One of Warren Buffett’s favorite books happens to be The Intelligent Investor, which lays out the strategy of dollar cost averaging. Dollar cost averaging means putting the same amount of money into the stock market on a consistent and committed basis, sort of like delegating a percentage of your paycheck. 

Though the market goes up and down, over time, stock prices go up, and your consistent contributions average out to yield a highly valuable portfolio. Readers looking to benefit from Graham’s timeless wisdom should elect to purchase a more recent edition of the book that has short digestible summaries at the end of every chapter, as the book itself often strays into lengthy (albeit interesting) tangents on economics and money related philosophy, which could obscure the message for some readers. 

That said, every budding investor should take the opportunity to read this foundational investing book and cement its principles in their mind.

Intelligent Investor

4. Broke Millennial Takes on Investing by Erin Lowry

One of the biggest problems for millennials in terms of the stock market or investing is that they don’t feel like they have any money to invest, or any knowledge on how to do it. Indeed, it’s true that the costs of education have risen dramatically over the last few years, and salaries have stagnated.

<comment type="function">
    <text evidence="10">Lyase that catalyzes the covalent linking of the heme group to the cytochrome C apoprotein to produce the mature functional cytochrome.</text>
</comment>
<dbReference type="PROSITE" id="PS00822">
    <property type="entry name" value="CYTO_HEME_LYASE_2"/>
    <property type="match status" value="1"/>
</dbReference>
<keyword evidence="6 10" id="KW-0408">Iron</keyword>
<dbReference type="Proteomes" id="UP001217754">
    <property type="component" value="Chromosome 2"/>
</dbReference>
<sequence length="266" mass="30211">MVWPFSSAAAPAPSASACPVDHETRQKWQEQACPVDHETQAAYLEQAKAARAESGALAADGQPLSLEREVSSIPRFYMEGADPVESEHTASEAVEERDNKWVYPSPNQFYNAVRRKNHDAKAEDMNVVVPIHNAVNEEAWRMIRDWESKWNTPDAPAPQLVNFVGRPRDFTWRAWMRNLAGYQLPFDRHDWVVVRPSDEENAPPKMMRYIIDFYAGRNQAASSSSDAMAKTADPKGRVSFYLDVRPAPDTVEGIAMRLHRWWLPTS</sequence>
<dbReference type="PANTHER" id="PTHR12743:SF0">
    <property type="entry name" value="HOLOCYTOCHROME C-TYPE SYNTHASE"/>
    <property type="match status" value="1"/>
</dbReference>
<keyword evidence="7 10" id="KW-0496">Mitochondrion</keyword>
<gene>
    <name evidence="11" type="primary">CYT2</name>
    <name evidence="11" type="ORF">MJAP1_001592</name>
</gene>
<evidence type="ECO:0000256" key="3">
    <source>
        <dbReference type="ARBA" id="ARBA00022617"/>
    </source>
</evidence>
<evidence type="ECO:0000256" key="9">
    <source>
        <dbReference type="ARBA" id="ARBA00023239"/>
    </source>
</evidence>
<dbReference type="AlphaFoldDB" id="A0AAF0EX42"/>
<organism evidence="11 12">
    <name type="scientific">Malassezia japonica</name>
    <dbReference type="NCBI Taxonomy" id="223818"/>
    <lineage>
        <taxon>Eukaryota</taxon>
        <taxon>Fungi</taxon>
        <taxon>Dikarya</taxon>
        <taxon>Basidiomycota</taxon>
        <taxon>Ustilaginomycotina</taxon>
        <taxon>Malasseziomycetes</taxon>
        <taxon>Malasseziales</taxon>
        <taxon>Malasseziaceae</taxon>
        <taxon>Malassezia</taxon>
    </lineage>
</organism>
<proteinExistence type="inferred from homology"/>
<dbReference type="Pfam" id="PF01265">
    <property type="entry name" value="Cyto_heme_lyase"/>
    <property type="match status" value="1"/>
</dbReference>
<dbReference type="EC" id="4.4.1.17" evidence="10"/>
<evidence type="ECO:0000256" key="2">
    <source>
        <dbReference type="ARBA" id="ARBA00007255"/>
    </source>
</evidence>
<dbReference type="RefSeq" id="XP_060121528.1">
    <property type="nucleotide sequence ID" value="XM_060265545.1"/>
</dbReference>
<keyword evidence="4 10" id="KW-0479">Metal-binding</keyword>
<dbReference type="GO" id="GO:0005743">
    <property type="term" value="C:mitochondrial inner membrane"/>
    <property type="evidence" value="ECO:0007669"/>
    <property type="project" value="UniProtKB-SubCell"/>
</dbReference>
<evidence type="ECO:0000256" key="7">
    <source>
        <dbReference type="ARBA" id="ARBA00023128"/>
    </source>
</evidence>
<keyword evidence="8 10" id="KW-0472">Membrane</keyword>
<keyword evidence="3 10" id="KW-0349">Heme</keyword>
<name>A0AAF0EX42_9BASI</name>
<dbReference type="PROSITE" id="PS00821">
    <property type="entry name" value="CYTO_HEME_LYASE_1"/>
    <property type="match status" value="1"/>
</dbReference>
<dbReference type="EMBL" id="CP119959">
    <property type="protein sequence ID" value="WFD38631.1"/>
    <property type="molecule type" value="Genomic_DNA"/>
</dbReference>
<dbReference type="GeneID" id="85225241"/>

But even so, Erin Lowry will show that you don’t need to be a millionaire to become a millionaire. You just have to live within your means and leverage some of the great apps and services available today. Apps like Robinhood allow investors to purchase fractional shares of stock so that investing for the future can exist within their budget. 

Lowry also helps readers learn how to navigate the ongoing, ever-increasing avalanche of information about investing that constitutes internet stock market advice. 

If you feel like just another broke millennial saddled with debt, Broke Millennial Takes on Investing might just be the book that helps you get to a place of financial independence.


5. Everyday Millionaires by Chris Hogan

Chris Hogan is a well-known personal finance guru working within the Dave Ramsey school of thought on money management. 

Chris Hogan’s book Everyday Millionaires will blow apart the too-often believed stereotype that rich people inherited their money or that they somehow made a windfall from a get-rich-quick scheme.

 To the contrary, Everyday Millionaires will show you that the vast majority of Americans with a net worth more than one million dollars actually reached that place just by simply allocating part of their company paycheck toward a retirement fund or mutual fund, perhaps even taking advantage of a company matching policy to double their contribution.